Platelet inhibition evaluation
Platelet reactivity was measured using the VASP index. Blood samples for VASP index analysis were drawn by a traumatic venipuncture of the antecubital vein. Blood was taken at least 6 h after ticagrelor intake and 12 h after prasugrel intake. The initial blood drawn was discarded to avoid measuring platelet activation induced by needle puncture; blood was collected into a Vacutainer (Becton Dickinson, New Jersey) containing 3.8% trisodium citrate and filled to capacity. The Vacutainer was inverted 3 to 5 times for gentle mixing and sent immediately to the hemostasis laboratory. VASP index phosphorylation analysis was performed within 24 h of blood collection by an experienced investigator using the CY-QUANT VASP/P2Y12 enzyme-linked immunosorbent assay (Biocytex, Marseille, France) (11). Briefly, after a first step of parallel whole blood sample activation with prostaglandin E1 (PGE1) and PGE1+adenosine diphosphate (ADP), platelets from the sample are lysed, allowing released VASP to be captured by an antihuman VASP antibody, which is coated in the microtiter plate. Then, a peroxidase-coupled antihuman VASP-P antibody binds to a phosphorylated serine 239–antigenic determinant of VASP. The bound enzyme peroxidase is then revealed by its activity on tetramethylbenzidine substrate over a pre-determined time. After stopping the reaction, absorbance at 450 nm is directly related to the concentration of VASP-P contained in the sample. The VASP index was calculated using the optical density (OD) (450 nm) of samples incubated with PGE1 or PGE1+ADP according to the formula:Maximal platelet reactivity was defined as the maximal PRI reached during the study.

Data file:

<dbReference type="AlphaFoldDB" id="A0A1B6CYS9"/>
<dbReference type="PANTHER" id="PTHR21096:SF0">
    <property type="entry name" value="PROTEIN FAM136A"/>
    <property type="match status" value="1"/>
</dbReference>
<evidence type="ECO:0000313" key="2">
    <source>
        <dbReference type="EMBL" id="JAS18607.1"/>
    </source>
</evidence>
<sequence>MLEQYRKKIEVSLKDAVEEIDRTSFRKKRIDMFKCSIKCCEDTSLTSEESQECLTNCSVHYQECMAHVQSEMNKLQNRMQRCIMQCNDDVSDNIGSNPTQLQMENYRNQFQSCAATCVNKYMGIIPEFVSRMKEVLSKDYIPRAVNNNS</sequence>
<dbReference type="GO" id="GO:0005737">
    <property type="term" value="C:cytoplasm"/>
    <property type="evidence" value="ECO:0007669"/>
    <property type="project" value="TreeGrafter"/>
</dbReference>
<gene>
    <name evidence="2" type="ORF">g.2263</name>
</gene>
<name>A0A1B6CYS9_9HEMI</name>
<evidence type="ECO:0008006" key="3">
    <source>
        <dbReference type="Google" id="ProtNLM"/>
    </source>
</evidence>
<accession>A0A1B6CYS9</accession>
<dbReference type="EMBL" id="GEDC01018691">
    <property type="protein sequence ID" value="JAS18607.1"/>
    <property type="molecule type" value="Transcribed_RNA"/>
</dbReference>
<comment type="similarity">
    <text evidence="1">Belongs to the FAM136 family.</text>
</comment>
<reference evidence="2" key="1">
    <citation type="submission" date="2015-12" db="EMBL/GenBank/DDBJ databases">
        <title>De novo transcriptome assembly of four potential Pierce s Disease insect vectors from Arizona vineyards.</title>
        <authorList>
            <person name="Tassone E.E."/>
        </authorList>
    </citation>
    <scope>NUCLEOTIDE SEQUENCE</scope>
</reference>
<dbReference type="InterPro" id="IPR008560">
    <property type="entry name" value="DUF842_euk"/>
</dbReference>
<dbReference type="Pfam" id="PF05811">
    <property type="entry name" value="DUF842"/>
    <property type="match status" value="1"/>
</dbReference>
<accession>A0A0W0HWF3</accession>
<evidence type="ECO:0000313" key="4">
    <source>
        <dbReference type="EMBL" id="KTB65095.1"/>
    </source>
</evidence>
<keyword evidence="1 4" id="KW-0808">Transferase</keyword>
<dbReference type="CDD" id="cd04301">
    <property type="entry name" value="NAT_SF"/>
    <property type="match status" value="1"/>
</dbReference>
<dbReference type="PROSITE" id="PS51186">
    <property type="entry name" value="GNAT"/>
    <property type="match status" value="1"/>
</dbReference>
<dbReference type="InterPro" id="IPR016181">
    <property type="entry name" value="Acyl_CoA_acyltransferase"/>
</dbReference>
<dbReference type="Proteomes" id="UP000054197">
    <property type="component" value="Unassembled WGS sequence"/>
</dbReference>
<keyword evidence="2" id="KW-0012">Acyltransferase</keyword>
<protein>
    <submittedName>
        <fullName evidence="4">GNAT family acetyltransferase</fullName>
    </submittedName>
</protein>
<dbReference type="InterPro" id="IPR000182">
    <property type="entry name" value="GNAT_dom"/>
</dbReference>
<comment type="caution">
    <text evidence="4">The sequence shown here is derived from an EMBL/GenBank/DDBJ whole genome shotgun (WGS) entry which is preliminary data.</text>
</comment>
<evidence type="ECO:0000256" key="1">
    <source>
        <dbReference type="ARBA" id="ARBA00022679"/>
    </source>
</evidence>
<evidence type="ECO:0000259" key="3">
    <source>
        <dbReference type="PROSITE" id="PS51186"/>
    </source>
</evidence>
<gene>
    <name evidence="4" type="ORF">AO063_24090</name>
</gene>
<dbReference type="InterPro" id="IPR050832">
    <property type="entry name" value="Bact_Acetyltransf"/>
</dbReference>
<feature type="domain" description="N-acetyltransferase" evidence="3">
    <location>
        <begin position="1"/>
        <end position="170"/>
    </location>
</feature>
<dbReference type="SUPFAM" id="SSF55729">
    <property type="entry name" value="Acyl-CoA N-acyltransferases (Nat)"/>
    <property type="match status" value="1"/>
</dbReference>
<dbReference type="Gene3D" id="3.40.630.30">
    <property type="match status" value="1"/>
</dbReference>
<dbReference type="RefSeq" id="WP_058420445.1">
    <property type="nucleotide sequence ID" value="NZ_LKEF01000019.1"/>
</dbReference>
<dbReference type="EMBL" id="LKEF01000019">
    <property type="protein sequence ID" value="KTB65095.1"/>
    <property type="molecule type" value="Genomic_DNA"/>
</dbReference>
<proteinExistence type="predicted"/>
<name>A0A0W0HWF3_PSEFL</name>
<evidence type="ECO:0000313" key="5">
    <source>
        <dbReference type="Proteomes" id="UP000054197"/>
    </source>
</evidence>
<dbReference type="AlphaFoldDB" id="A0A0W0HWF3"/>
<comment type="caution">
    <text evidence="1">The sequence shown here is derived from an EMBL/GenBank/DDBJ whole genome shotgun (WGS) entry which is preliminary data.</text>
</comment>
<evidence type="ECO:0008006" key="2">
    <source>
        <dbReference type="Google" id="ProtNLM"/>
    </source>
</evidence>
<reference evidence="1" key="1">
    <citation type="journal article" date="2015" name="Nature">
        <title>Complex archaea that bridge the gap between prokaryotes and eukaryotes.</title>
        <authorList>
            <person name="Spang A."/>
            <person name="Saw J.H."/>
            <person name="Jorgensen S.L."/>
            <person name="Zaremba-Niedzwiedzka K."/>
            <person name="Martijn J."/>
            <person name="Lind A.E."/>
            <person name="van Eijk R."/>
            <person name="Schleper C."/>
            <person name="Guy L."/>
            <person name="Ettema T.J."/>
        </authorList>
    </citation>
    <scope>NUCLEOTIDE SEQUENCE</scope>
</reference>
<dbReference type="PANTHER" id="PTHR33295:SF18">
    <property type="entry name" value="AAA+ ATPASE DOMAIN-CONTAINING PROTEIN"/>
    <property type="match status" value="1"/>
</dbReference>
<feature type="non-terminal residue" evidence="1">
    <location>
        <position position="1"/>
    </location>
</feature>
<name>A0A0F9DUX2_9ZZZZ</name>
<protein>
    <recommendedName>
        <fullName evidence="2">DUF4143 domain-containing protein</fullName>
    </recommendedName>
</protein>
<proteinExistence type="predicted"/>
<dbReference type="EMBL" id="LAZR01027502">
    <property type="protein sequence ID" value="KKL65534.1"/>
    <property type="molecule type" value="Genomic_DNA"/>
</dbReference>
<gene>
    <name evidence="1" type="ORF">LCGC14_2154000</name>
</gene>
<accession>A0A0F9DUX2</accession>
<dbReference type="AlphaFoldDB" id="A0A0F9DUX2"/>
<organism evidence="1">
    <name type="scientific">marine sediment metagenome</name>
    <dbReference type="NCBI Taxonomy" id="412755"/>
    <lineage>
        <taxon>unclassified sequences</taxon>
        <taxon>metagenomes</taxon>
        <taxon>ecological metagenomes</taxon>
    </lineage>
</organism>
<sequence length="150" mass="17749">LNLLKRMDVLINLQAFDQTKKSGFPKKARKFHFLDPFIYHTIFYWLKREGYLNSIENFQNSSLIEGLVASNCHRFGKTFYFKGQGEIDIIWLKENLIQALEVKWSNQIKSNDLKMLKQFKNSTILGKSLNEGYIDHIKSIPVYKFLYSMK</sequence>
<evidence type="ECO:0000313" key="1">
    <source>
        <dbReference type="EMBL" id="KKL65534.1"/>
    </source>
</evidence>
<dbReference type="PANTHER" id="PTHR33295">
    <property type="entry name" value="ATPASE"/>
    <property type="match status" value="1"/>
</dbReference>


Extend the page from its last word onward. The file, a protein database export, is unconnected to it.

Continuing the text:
The ethics committee at our institution approved the study protocol, and we obtained written informed consent for participation in the study. We honored the ethical principles for medical research involving human subjects as set out in the Declaration of Helsinki. The data management and statistical analysis were performed by the research and development section, Cardiology Department, Timone Hospital (Marseille, France).